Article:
The A to Zs on your Keyboard
Keyboard placement should be directly in front of you. Your shoulders should be relaxed, and your elbows close to your body. Your wrists should be straight and in line with your forearms. To ensure that you have the correct keyboard height, place the keyboard on your work surface and type a few lines. If your wrists remain straight and your upper arms are close to your body without forcing it, you are good. Once the height is correct, make sure it is the proper distance. As you type, your elbows should be naturally at your sides without discomfort. A straight keyboard or one that tilts away from you (the bottom row of the keyboard is raised) helps promote good wrist placement.
Clicking with your Mouse
The mouse should be near the keyboard and easy to reach without overextending any part of your body. The best placement is by your dominant hand slightly in front of and next to the keyboard.
Chairs from the bottom up
Now that your desk is correct, and your computer is aligned perfectly, let’s take a look at your office chair. If you are lucky enough to have an adjustable office chair, great! Just make sure that it is adjusted correctly. If you do not have an adjustable office chair in your home workspace, there are plenty of ways to make that dining room chair ergonomically correct. Let’s start at the bottom and work our way up to review all the information you need to keep that spine healthy. Your feet should be flat on the floor, your thighs should be parallel to the floor. Your leg length may create a dilemma here if once you have adjusted your chair height, your arms are no longer at the right height for the keyboard. Now is where DIY creativity comes in handy. If you need a higher chair to reach the keyboard your feet may not reach the floor. If you can’t fix this with a pair of comfortable shoes, then you may want to try a footrest, step stool or, our ever-useful books. If your chair does not have lower-back support to maintain those natural curves we discussed earlier, try a rolled-up towel or small pillow in the small of your back.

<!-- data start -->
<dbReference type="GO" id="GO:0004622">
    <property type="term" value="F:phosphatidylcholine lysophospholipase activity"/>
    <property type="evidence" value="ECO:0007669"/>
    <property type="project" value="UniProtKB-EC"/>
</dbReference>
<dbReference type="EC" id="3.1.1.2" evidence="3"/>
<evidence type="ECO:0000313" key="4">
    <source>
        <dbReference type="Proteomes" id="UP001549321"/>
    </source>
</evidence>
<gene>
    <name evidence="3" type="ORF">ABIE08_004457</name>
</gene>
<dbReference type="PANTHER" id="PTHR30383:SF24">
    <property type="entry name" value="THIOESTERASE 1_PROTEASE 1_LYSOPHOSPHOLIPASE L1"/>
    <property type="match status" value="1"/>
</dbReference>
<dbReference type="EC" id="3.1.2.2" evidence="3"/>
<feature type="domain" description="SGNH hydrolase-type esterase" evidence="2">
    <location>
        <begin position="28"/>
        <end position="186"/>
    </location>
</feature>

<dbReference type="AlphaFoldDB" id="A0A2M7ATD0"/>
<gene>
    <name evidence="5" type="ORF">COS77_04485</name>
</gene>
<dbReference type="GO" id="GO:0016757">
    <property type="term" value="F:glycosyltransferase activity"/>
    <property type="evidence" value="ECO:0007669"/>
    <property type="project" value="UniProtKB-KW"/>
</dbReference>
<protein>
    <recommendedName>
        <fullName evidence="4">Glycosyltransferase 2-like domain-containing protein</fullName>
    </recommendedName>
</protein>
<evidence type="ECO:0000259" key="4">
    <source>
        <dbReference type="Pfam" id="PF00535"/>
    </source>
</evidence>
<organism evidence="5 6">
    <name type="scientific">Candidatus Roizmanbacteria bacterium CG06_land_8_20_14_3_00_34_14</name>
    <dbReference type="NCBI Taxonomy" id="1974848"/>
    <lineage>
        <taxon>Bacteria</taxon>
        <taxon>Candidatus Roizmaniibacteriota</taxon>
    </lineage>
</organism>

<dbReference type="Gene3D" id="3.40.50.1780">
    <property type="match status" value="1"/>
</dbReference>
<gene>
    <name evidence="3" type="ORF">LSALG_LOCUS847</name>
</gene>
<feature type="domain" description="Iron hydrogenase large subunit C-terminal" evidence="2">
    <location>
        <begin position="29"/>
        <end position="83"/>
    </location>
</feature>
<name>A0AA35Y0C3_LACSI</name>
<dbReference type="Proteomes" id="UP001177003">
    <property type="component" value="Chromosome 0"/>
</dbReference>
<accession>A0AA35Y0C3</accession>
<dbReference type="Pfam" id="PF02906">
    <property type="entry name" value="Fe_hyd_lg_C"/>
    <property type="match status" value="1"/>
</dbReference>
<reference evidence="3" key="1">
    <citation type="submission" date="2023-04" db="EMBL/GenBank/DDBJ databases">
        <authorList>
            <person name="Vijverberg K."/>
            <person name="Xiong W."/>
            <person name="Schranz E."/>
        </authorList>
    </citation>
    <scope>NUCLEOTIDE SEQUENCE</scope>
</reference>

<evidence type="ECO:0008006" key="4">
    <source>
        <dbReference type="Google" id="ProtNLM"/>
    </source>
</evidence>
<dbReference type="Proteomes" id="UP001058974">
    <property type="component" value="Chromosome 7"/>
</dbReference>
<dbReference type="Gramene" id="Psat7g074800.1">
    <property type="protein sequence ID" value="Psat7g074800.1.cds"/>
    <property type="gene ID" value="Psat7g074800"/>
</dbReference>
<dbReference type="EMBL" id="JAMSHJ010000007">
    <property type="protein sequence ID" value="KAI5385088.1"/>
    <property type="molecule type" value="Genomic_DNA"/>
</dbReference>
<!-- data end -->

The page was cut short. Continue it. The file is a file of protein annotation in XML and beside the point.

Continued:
Take a Stand
If you are like me, you prefer standing at your workstation. Ever since I heard that you can burn 88 calories an hour at a standing desk, I was sold. Just know that a standing desk comes with its own ergonomic risks. If you decide to use a standing desk start slowly, maybe 30 minutes a day and build up to ensure you are not going to experience leg, foot or back pain. All the ergonomic rules we just went over apply to a standing desk also, so make sure your standing desk is not too tall or too short for you. Remember that natural spine, stand up straight. Pay attention to your posture at that standing desk or your kitchen counter. If you are feeling any discomfort, stop and examine how you are positioned and adjust accordingly.
Check out this video, https://www.youtube.com/watch?v=LXO0DWg1fbs&feature=youtu.be , for a bit of ergonomic comic relief, and remember that we are all in this together no matter where our desk is.
Cynthia Jones is a Wellness Strategy Manager for Vitality Group. Since lockdown, she has become a serious scone baker trying odd combinations of flavors. Cynthia has a BFA and enjoys drawing and watercolor. When weather cooperates, you will find her either in her garden or bicycling, two of her favorite things.